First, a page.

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A doxycycline-inducible, tissue-specific aromatase-expressing transgenic mouse. / Chow, Jenny; Price, John; Bills, Margaret; Simpson, Evan; Boon, Wah Chin.

In: Transgenic Research, Vol. 21, No. 2, 2012, p. 415 - 428.

Research output: Contribution to journalArticleResearchpeer-review

TY - JOUR

T1 - A doxycycline-inducible, tissue-specific aromatase-expressing transgenic mouse

AU - Chow, Jenny

AU - Price, John

AU - Bills, Margaret

AU - Simpson, Evan

AU - Boon, Wah Chin

PY - 2012

Y1 - 2012

N2 - Aromatase converts androgens to estrogens and it is expressed in gonads and non-reproductive tissues (e.g. brain and adipose tissues). As circulating levels of estrogens in males are low, we hypothesize that local estrogen production is important for the regulation of physiological functions (e.g. metabolism) and pathological development (e.g. breast and prostate cancers) by acting in a paracrine and/or intracrine manner. We generated a tissue-specific doxycycline-inducible, aromatase transgenic mouse to test this hypothesis. The transgene construct (pTetOAROM) consists of a full-length human aromatase cDNA (hAROM) and a luciferase gene under the control of a bi-directional tetracycline-responsive promoter (pTetO), which is regulated by transactivators (rtTA or tTA) and doxycycline. Our in vitro studies using MBA-MB-231tet cells stably expressing rtTA, showed that doxycycline treatment induced transgene expression of hAROM transcripts by 17-fold (P = 0.01), aromatase activity by 26-fold, (P = 0.0008) and luciferase activity by 9.6-fold (P = 0.0006). Pronuclear microinjection of the transgene generated four pTetOAROM founder mice. A male founder was bred with a female mammary gland-specific rtTA mouse (MMTVrtTA) to produce MMTVrtTA-pTetOAROM double-transgenic mice. Upon doxycycline treatment via drinking water, human aromatase expression was detected by RT-PCR, specifically in mammary glands, salivary glands and seminal vesicles of double-stransgenic mice. Luciferase expression and activity was detected in these tissues by in vivo bioluminescence imaging, in vitro luciferase assay and RT-PCR. In summary, we generated a transgenic mouse model that expresses the human aromatase transgene in a temporal- and spatial-specific manner, which will be a useful model to study the physiological importance of local estrogen production.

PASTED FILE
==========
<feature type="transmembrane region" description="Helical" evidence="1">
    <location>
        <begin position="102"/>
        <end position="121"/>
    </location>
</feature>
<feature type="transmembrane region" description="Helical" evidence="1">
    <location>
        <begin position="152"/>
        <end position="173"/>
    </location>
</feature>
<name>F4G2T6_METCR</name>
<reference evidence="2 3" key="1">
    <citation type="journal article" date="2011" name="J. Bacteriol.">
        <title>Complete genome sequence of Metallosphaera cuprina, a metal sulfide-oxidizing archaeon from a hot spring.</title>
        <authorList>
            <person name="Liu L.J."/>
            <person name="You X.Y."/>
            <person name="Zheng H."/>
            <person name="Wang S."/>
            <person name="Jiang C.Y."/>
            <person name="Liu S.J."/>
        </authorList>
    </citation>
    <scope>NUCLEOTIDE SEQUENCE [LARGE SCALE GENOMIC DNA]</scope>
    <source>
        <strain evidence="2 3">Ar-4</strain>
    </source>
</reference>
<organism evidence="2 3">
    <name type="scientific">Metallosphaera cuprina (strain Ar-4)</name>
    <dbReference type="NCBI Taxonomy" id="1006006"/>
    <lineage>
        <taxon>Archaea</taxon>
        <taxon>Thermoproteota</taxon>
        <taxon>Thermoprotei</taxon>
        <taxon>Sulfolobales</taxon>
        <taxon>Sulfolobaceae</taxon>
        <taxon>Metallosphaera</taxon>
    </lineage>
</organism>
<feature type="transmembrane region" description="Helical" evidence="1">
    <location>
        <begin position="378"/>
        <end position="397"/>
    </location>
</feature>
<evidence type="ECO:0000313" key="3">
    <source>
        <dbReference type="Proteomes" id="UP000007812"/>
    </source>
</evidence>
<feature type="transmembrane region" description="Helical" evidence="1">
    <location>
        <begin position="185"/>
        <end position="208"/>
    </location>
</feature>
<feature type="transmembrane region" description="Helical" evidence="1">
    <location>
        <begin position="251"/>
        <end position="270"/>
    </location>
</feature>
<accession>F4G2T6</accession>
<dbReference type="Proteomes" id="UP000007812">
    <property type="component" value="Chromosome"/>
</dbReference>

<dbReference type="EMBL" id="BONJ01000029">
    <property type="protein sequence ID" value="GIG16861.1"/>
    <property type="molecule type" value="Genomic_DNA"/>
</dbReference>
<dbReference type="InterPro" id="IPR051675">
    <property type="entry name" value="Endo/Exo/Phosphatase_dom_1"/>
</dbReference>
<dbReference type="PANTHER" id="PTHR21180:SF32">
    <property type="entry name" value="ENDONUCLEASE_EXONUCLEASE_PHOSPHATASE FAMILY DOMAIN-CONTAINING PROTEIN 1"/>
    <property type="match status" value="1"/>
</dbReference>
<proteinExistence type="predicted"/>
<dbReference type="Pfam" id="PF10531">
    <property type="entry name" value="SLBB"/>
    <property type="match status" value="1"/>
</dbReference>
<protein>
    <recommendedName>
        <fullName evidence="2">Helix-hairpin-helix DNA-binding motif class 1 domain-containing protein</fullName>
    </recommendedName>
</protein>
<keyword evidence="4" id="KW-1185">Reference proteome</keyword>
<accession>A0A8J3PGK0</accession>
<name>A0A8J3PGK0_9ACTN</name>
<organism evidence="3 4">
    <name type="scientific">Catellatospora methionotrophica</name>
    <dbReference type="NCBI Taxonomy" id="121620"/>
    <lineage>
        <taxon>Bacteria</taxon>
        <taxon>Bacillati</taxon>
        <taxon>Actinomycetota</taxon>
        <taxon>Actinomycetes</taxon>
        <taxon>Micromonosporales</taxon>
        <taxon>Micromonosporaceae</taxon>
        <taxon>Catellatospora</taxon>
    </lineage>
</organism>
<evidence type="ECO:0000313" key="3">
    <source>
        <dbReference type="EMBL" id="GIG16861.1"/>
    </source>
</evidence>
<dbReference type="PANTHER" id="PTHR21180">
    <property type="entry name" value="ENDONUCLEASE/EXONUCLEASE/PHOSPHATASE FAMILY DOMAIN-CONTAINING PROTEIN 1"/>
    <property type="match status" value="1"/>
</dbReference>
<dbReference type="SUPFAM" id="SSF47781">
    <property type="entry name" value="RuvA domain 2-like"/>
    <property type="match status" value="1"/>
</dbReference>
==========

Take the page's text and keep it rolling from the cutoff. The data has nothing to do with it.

AB - Aromatase converts androgens to estrogens and it is expressed in gonads and non-reproductive tissues (e.g. brain and adipose tissues). As circulating levels of estrogens in males are low, we hypothesize that local estrogen production is important for the regulation of physiological functions (e.g. metabolism) and pathological development (e.g. breast and prostate cancers) by acting in a paracrine and/or intracrine manner. We generated a tissue-specific doxycycline-inducible, aromatase transgenic mouse to test this hypothesis. The transgene construct (pTetOAROM) consists of a full-length human aromatase cDNA (hAROM) and a luciferase gene under the control of a bi-directional tetracycline-responsive promoter (pTetO), which is regulated by transactivators (rtTA or tTA) and doxycycline. Our in vitro studies using MBA-MB-231tet cells stably expressing rtTA, showed that doxycycline treatment induced transgene expression of hAROM transcripts by 17-fold (P = 0.01), aromatase activity by 26-fold, (P = 0.0008) and luciferase activity by 9.6-fold (P = 0.0006). Pronuclear microinjection of the transgene generated four pTetOAROM founder mice. A male founder was bred with a female mammary gland-specific rtTA mouse (MMTVrtTA) to produce MMTVrtTA-pTetOAROM double-transgenic mice. Upon doxycycline treatment via drinking water, human aromatase expression was detected by RT-PCR, specifically in mammary glands, salivary glands and seminal vesicles of double-stransgenic mice. Luciferase expression and activity was detected in these tissues by in vivo bioluminescence imaging, in vitro luciferase assay and RT-PCR. In summary, we generated a transgenic mouse model that expresses the human aromatase transgene in a temporal- and spatial-specific manner, which will be a useful model to study the physiological importance of local estrogen production.

UR - http://www.springerlink.com/content/98t2115274h94214/fulltext.pdf

U2 - 10.1007/s11248-011-9525-7

DO - 10.1007/s11248-011-9525-7